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Changed Reasons Behind Failure Leaves Drugs Looking for Work

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By Anette Breindl
Science Editor

Drugs continue to fail. Most candidates that enter into the development process do not come out the other end as approved therapies. But the reasons for those failures have shifted.

Compared to a decade ago, Steven Paul told BioWorld Insight, attrition due to either safety or a lack of drug-like properties of a lead compound has been "fundamentally reduced."

Such attrition has not been eliminated. But nowadays, drugs fail more often because "they just don't work for the disease they were originally tested for" – or they are shelved despite clinical success for strategic reasons.

Chemically speaking, though, such compounds are perfectly good drugs – if they can meet their match.

Such compounds are "drugs in search of diseases," said Paul, who is at Weill Cornell Medical College as well as Third Rock Ventures, and spent almost two decades with Eli Lilly and Co. And that is the title of a paper he published, with Freda Lewis-Hall, in the May 23, 2013, issue of Science Translational Medicine.

Repurposing "has been a viable source of drugs in the past," Paul said. There have always been drugs that ended up in a different section of the pharmacy shelf than the ones their developers were eyeing during early development.

Pfizer Inc.'s Viagra (sildenafil), which is now used to treat erectile dysfunction and pulmonary arterial hypertension, started life as a potential treatment for hypertension and angina pectoris. Thalomid (thalidomide, Celgene Corp.), which was once an anti-nausea drug, and then due to a tragedy/disaster for that indication, now has a second life as a multiple myeloma treatment.

During his time at Eli Lilly, Paul worked on such drugs himself. He named chemotherapy Gemzar (gemcitabine), which was first synthesized in search of antiviral drugs, as an example. "I think every company has examples of this," he said.

But such repurposing has historically been accidental. Pfizer became aware of Viagra's potential as an erection drug because men complained (or rejoiced) about its side effects in early clinical trials.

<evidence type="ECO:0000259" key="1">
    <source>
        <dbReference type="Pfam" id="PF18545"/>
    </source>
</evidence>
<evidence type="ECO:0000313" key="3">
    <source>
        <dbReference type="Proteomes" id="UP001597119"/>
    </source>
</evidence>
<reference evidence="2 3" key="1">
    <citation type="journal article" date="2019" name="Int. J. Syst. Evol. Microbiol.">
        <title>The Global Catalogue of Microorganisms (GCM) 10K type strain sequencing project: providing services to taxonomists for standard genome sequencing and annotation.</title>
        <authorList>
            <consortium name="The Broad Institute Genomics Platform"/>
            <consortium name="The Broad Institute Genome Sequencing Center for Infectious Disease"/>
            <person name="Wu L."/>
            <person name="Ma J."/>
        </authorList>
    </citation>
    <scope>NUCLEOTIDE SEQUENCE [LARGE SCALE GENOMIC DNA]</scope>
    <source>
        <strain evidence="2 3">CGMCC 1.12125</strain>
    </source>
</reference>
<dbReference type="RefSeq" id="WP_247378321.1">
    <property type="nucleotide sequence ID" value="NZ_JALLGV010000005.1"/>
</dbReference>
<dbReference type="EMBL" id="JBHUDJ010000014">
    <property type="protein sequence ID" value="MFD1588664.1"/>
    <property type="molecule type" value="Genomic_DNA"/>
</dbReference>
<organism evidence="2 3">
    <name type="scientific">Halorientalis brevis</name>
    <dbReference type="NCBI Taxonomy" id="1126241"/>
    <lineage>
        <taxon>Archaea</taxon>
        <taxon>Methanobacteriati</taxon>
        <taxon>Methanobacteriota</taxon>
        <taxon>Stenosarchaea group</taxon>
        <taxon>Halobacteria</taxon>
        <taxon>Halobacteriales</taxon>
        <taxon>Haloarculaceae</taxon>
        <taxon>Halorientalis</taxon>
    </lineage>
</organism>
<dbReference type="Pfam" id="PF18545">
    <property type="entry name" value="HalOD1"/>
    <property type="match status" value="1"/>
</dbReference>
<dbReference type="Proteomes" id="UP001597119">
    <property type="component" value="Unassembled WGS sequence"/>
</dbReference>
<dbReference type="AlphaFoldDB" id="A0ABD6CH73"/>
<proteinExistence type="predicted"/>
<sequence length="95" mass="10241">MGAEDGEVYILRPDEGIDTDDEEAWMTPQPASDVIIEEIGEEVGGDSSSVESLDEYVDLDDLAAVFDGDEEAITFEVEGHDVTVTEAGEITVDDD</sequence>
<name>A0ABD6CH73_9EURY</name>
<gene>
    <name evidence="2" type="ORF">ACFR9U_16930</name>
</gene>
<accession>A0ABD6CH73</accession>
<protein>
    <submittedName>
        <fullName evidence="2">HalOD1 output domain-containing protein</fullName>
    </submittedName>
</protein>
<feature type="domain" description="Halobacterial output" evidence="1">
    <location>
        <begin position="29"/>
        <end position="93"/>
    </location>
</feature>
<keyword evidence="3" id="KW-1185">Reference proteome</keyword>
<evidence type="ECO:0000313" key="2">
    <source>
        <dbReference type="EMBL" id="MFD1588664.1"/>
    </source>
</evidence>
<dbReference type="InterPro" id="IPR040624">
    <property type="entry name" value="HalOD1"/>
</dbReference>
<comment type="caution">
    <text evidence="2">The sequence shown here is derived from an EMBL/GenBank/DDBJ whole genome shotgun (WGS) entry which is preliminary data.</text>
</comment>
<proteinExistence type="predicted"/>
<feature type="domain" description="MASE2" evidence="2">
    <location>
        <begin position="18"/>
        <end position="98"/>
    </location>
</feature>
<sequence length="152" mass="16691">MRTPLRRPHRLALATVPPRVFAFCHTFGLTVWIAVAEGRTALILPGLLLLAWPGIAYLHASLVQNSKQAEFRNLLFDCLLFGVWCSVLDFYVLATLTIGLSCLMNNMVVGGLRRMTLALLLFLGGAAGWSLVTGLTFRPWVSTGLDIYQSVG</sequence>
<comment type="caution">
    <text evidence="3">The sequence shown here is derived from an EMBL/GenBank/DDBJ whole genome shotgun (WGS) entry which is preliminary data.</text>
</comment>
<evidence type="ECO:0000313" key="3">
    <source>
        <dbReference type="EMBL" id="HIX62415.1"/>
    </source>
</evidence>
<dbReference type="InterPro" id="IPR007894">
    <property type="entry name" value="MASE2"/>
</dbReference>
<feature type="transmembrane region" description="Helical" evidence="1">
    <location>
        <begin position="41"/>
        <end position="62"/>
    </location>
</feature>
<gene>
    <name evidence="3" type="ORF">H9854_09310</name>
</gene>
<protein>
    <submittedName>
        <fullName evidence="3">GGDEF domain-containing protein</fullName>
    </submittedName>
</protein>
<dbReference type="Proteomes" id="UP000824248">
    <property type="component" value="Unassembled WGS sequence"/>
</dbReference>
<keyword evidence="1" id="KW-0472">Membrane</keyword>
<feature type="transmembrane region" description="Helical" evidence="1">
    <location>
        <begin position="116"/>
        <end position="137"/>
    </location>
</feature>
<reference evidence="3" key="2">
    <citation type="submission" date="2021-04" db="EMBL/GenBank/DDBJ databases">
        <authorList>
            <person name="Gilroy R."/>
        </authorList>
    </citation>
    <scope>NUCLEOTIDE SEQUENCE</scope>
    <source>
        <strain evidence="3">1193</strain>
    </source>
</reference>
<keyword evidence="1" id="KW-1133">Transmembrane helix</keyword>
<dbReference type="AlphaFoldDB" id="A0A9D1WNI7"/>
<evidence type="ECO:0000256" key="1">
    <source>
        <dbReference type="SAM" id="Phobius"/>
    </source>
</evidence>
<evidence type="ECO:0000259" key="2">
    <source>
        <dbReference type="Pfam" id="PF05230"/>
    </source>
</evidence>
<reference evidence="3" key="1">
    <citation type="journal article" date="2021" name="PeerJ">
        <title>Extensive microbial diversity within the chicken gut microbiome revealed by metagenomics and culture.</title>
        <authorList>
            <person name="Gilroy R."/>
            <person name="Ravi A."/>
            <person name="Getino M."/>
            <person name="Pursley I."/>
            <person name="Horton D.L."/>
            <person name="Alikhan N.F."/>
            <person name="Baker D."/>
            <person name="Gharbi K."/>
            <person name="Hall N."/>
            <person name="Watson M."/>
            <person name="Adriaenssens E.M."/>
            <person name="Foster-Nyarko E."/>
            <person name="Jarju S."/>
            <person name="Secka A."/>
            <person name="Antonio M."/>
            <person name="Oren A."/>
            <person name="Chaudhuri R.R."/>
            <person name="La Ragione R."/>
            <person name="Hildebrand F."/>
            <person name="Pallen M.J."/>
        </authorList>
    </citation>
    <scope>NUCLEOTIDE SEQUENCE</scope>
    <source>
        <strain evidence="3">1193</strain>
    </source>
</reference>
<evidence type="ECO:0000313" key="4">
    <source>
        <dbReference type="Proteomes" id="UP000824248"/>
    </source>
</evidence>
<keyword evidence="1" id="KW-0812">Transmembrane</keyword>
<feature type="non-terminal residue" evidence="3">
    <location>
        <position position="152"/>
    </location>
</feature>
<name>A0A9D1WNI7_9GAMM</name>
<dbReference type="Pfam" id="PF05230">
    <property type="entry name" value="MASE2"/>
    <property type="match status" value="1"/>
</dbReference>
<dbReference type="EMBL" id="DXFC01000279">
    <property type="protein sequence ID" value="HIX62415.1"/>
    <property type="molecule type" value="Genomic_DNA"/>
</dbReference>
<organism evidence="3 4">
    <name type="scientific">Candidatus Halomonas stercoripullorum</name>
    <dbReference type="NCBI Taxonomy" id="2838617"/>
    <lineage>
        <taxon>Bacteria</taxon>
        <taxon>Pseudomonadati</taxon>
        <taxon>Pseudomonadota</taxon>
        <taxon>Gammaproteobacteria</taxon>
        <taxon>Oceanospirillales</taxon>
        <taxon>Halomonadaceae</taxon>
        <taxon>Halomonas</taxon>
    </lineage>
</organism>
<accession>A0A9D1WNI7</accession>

And he believes it could become a much richer source of drugs in the future – if anyone is willing to pay for the development of repurposed drugs. And that, in turn, depends on whether anyone can figure out how to make money off of them.

One tricky issue is that drugs that have failed in one indication have done so while their patent clock is ticking, which means much less time to recoup development costs without generic competition. In extreme cases, such drugs may be without patent protection altogether. An example is cutaneous T cell lymphoma drug Targretin (bexarotene, Eisai Co.) which is coming off patent in 2016. Startup ReXceptor Inc. wants to repurpose Targretin for Alzheimer's disease.

A theoretical possibility is to protect such repurposed compounds via method-of-use patents. But such patents cannot be filed if the new method is either obvious, or has been publicly disclosed. One way for a drug to become recognized as a repurposing candidate is probably a peer-reviewed paper that pops up somewhere, and so method-of-use patents will likely not play a large role in giving patent protection to repurposed drugs. In their paper, Paul and Lewis-Hall suggested that extending data exclusivity, akin to what is the case for biosimilars, might be one solution.

The bulk of the money for repurposing is most likely to come from big pharma, for several reasons, Paul said.

He "wouldn't exclude" the possibility for some venture capital backed companies to dedicate themselves to repurposed compounds. But the late-stage clinical trials that such drugs will tend to need are at the point where small companies usually look for a deep-pocketed pharma partner: "Most VC-backed companies will not find it easy to raise that sort of money," Paul predicted.

At the same time, it is pharma which has the most incentive to get these drugs on the track to success. If the process works, a repurposed drug is a source of revenue. "Otherwise," Paul said, "these are huge sunk costs."